The Forest College and Research Institute (FCRI), Mettupalayam in India, has begun preparing an in-depth map of suitable timber species for various agro-climatic zones in Tamil Nadu. Source: Times of India
The map, which is expected to be completed in two months, will help timber farmers to choose the right species of saplings or young trees to plant in their land.
The mapping is done to increase the domestic timber production.
Domestic timber production meets only 30% of demand in India, forcing to import timber from countries like Myanmar, Ghana and New Zealand.
According to the Food and Agriculture Organisation (FAO) of the United Nations report, India’s total timber demand across industries stood at 150.09 million m3 (cube), while supply stood at around 45 million m3 or 30%.
Of the 45 million m3, 42.77 million m3 came from agroforestry and 3.17 million m3 from timber forests.
“This costs the exchequer dearly. Hence, the ministry of environments and forests has been trying to increase timber production from agro forestry. More so after the government banned removing timber from forests,” dean of the Institute of Forest Genetics and Tree Breeding R S Prashanth said.
However, scientists are finding it an uphill task to get farmers to adopt timber farming.
“The main problem is the long rotation involved. The growth period is 20 years and only the next generation sees money from it,” FCRI dean K K Suresh said.
“So, we suggest mixed plantations of timber with pulpwood and match wood which they can fell in three to four years,” he said. “While they will earn money from multiple felling of these trees, they can wait for the timber trees to mature,” he said.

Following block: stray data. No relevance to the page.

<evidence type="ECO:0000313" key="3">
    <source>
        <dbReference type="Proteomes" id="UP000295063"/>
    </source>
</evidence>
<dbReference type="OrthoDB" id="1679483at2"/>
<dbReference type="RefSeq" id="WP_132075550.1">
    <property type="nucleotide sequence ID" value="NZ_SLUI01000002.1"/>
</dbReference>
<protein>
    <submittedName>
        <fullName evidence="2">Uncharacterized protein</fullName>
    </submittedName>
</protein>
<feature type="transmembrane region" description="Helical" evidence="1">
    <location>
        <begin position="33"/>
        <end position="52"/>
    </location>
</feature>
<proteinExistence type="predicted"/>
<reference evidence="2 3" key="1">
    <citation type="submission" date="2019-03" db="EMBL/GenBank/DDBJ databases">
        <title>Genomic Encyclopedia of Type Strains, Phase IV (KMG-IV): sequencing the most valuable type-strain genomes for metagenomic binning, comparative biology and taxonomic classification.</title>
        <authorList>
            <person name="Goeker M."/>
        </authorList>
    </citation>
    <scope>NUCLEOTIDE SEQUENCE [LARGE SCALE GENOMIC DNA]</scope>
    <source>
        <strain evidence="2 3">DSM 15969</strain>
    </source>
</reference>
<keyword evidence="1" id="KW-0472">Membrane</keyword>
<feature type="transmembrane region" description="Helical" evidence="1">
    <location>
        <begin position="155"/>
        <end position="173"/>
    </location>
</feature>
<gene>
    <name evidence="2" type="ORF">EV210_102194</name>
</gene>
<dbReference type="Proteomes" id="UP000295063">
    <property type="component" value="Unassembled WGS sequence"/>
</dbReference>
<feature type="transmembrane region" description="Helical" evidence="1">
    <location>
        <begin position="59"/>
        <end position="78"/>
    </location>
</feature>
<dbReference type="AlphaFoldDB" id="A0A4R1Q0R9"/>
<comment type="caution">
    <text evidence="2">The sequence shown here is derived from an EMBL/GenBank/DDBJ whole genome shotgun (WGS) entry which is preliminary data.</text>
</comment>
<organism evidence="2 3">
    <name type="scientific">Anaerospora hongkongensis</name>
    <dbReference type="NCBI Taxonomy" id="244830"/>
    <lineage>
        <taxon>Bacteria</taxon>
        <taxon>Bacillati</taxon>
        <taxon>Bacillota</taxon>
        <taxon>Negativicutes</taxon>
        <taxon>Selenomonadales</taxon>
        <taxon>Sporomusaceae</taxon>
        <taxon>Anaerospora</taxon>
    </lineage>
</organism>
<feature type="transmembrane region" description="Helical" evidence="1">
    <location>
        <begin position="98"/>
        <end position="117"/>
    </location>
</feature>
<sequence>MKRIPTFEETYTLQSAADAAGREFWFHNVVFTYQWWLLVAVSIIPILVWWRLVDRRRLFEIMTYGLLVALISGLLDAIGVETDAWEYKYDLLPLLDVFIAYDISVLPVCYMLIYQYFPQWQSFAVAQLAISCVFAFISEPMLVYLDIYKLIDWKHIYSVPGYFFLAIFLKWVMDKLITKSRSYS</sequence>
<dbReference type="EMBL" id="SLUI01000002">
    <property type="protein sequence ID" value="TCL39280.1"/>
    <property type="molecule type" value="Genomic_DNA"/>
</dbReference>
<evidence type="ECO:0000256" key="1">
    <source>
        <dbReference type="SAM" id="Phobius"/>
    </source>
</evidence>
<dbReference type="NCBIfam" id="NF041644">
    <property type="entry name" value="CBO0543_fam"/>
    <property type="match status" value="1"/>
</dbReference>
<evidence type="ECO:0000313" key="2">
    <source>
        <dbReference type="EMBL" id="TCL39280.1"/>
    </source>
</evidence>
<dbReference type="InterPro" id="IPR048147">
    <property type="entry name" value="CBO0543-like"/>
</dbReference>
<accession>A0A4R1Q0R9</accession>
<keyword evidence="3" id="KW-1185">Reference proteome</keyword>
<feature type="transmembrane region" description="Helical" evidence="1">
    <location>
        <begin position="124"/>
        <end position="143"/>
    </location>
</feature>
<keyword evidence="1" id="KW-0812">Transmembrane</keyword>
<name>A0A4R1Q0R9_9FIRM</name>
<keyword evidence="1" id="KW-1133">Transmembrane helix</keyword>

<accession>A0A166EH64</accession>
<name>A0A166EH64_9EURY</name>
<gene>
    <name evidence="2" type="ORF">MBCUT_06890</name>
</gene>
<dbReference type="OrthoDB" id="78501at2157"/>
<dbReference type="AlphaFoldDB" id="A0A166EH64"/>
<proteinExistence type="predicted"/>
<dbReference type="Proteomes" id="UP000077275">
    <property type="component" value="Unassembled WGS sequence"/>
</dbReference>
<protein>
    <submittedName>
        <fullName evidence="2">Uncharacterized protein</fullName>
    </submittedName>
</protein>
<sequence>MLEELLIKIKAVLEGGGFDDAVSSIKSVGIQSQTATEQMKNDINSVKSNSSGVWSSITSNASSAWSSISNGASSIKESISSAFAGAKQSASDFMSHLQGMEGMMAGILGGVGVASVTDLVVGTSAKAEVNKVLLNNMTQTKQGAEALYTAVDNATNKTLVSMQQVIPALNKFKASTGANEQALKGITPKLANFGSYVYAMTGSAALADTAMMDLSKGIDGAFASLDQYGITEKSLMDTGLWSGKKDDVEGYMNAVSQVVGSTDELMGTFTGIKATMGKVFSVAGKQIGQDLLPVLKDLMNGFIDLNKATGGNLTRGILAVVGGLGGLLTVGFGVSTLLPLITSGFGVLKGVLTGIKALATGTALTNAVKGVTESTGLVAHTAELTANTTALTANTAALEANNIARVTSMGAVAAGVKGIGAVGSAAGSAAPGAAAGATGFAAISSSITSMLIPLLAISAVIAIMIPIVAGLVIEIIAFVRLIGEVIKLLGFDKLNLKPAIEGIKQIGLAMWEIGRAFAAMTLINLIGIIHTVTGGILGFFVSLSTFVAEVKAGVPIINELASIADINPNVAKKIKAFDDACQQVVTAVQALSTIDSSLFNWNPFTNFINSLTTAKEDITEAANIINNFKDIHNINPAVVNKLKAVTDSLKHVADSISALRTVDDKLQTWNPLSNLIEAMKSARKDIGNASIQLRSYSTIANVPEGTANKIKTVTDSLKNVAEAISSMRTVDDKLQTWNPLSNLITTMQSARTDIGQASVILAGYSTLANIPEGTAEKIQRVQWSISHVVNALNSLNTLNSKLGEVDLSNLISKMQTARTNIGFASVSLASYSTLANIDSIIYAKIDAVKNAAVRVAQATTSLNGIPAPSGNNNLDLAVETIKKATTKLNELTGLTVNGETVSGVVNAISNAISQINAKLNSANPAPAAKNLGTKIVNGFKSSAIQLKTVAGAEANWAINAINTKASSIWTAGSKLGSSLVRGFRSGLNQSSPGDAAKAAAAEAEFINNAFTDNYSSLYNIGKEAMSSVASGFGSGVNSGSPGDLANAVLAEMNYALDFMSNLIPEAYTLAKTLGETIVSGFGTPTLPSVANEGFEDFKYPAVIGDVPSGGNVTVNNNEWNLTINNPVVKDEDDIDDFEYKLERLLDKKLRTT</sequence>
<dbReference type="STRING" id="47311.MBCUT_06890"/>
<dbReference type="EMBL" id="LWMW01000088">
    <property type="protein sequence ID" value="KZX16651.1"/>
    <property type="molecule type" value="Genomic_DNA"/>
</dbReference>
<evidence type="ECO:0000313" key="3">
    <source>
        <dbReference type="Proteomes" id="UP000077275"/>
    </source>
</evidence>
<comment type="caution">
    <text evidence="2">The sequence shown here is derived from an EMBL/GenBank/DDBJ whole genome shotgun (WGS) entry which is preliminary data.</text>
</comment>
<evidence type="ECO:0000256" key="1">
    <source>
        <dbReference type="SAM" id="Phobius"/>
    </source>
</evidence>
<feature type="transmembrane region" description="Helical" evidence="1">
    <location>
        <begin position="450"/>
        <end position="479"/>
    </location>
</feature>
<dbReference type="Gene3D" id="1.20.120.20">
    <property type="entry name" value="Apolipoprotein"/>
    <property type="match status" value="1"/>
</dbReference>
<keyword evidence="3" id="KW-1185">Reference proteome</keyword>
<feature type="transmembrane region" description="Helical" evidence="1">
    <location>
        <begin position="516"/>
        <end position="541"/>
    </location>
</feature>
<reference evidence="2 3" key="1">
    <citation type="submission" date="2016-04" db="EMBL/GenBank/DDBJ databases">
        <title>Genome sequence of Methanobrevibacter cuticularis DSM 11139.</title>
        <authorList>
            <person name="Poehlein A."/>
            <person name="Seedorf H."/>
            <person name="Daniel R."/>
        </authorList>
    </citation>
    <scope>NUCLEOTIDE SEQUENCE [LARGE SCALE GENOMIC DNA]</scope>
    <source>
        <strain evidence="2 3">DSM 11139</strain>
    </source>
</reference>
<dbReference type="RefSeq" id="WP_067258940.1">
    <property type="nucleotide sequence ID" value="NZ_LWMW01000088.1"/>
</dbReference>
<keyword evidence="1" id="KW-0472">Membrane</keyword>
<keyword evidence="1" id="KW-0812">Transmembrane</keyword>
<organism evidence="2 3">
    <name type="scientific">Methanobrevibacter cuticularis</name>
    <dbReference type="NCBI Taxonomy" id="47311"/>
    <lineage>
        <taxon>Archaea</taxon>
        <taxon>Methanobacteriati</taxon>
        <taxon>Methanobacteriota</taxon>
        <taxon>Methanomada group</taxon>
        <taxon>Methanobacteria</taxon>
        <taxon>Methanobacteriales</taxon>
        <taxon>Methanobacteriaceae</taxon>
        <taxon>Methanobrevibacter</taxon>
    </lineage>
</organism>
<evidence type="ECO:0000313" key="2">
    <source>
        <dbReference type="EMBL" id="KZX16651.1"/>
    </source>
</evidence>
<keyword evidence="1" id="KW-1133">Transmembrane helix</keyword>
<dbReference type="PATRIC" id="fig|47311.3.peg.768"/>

While Indian scientists have been unable to reduce the growth period of long-term timber species, they say a more successful way to grow timber would be to plant the right species at the right place.
“There are many varieties of timber like cedar wood, rosewood, teak, Arjuna, bamboo and even Casuarina. Even if it takes five to 20 years to grow, they will get good returns at the end of it if they choose the species suited to their climatic and soil conditions,” Suresh said.
“This is something the map will help in,” he added.
There are seven different agro-climatic zones in the state like north-eastern, western and eastern.
There is presently no data on the acreage under timber cultivation because farmers mostly plant the trees only around their major crops.
Other forestry experts suggest promoting of alternate trees and wood for making of furniture, because the construction industry is by far the biggest consumer of timber. It consumed 47 million m3 of the total 150 million m3 of timber consumed in 2015.
“The government has to promote use of short term trees like Casuarina, Melia Dubia, Grafter Jack, among others,” retired forest secretary, Karnataka, A C Lakshmana said.